It is estimated that about one billion people in the world have a visual or processing disorder that makes it harder for them to read the information on the web. To put that into context, that is about one-eighth of the world’s population. One in every eight people, right across the globe.
Unpicking the problem
Let’s unpick that a bit. One in every ten people are blind or visually impaired. One in 12 men are colour blind: they struggle to distinguish between one or more colours. This may make it harder to see pictures online, or distinguish text such as hyperlinks. Around one in ten people is over 65. Their eyesight may be deteriorating, or their motor control may make it harder to manage a mouse.
Processing disorders also affect web access. Dyspraxia limits motor control, especially fine motor control. This can make it difficult to control a mouse. One in ten people has dyslexia. This is often seen as an issue with reading or spelling—and this is certainly true for some people, but it goes far beyond that. It may make it harder to read and digest dense text, or complex sentences. It may also make it harder to process numbers or sequences of information.
Aural as well as visual
Dyslexic people can also find it hard to process information presented aurally. Taking in information from videos, without much visual content, may therefore be difficult. We often think of the web as a world of visual information—but most videos contain sound. This can also be challenging for people with auditory problems such as deafness or tinnitus. In fact, avoiding sound may simply be a preference for many of us. When Instagram first launched videos, over 85% were watched without sound.
This adds up to a huge issue. There is no question that we are increasingly expected to engage with the world via the web. From governments to retailers, through leisure providers and non-governmental organisations, the world is online. It is bad enough that a digital divide is developing based on poverty—but at least we can solve that with money. However, it is extremely worrying that 70% of digital content may be inaccessible to people with a visual or auditory disability or disorder.
What can be done to improve the accessibility of information on the web? The Contentsquare Foundation is taking steps to raise awareness of the issue, and encourage organisations to make their websites more accessible. For example, the foundation runs digital accessibility training for web designers, developers and executives, to increase understanding of the challenges facing people with disabilities and processing disorders.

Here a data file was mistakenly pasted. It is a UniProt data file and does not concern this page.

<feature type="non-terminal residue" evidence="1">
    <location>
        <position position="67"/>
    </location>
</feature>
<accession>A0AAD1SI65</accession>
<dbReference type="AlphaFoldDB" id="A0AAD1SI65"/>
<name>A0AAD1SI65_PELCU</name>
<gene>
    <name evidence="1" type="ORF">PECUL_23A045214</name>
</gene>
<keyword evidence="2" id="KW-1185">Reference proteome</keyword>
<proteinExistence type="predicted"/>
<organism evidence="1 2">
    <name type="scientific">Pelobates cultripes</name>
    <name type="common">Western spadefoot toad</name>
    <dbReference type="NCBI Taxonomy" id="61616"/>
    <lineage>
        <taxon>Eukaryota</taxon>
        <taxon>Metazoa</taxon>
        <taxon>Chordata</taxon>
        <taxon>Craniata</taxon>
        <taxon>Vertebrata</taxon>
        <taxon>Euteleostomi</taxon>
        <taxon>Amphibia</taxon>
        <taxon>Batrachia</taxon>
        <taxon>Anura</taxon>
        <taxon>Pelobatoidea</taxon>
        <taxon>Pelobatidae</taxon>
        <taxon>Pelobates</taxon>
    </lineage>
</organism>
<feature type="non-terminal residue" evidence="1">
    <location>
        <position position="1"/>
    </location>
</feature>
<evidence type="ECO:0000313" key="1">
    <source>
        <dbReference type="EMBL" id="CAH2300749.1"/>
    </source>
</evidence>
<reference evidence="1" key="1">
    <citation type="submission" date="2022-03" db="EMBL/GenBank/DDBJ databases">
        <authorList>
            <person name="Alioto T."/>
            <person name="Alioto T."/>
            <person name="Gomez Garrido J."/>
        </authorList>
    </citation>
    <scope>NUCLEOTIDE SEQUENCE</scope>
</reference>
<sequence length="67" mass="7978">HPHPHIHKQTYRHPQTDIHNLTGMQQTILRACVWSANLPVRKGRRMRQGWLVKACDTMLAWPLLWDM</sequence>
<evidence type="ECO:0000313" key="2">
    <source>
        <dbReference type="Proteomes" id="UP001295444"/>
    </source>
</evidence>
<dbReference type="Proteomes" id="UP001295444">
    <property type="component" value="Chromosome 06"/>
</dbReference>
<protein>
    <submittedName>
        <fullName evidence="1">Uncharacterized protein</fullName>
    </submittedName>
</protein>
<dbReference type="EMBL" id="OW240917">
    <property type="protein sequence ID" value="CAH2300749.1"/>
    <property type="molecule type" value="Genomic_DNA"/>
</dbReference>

However, there is much that we, as content creators, can also do. Some of this is good practice for web-writing anyway—but a reminder is always helpful. For example, we can:
Break up blocks of text – Use short sentences and paragraphs, and leave spaces between the paragraphs. This will be much easier to read. Using bullets and numbers also breaks up the text and makes information easier to read and process. Other useful options include text boxes to highlight the most important information, and adding pictures and infographics to show ideas in a different way.
Cut down your content – Ask yourself the question: do I really need to include this to make my point? Less may in fact be more.
Think about your font – The most obvious aspect of font is size. Consider using a bigger size for your blog posts. You may also need to change font. A sans-serif font like Arial or Calibri is generally easier to read than a serif font like Times New Roman.
Consider colour – Colour has a huge impact on processing information. For example, colour blindness can affect which colours you can see, and how you see them. Many people with dyslexia find it easier to read light text on a dark background, rather than black on white.
Mix visual and auditory input – When making a video, consider doubling up on visual and auditory input for important ideas. For example, highlight three bullet points on the screen, and reinforce them with a voice-over. It follows that you should also include or enable subtitles in any video.
The long view
As with any issue like this, awareness is the first step towards action. Responsibility for accessibility is with not only the content creators; website creators/developers should also be involved. Everyone in the workstream needs to take accessibility into account when creating or updating a website. This means making Inclusive design THE new standard. Users need to be educated and be aware of accessibility features in order to contribute and help raise awareness. Decision makers within companies who are not web/digital experts need to know about the matter in order to make things change.
It starts with each of us. Take time to make yourself more aware—and then let’s all do our bit to make the web more accessible to everyone.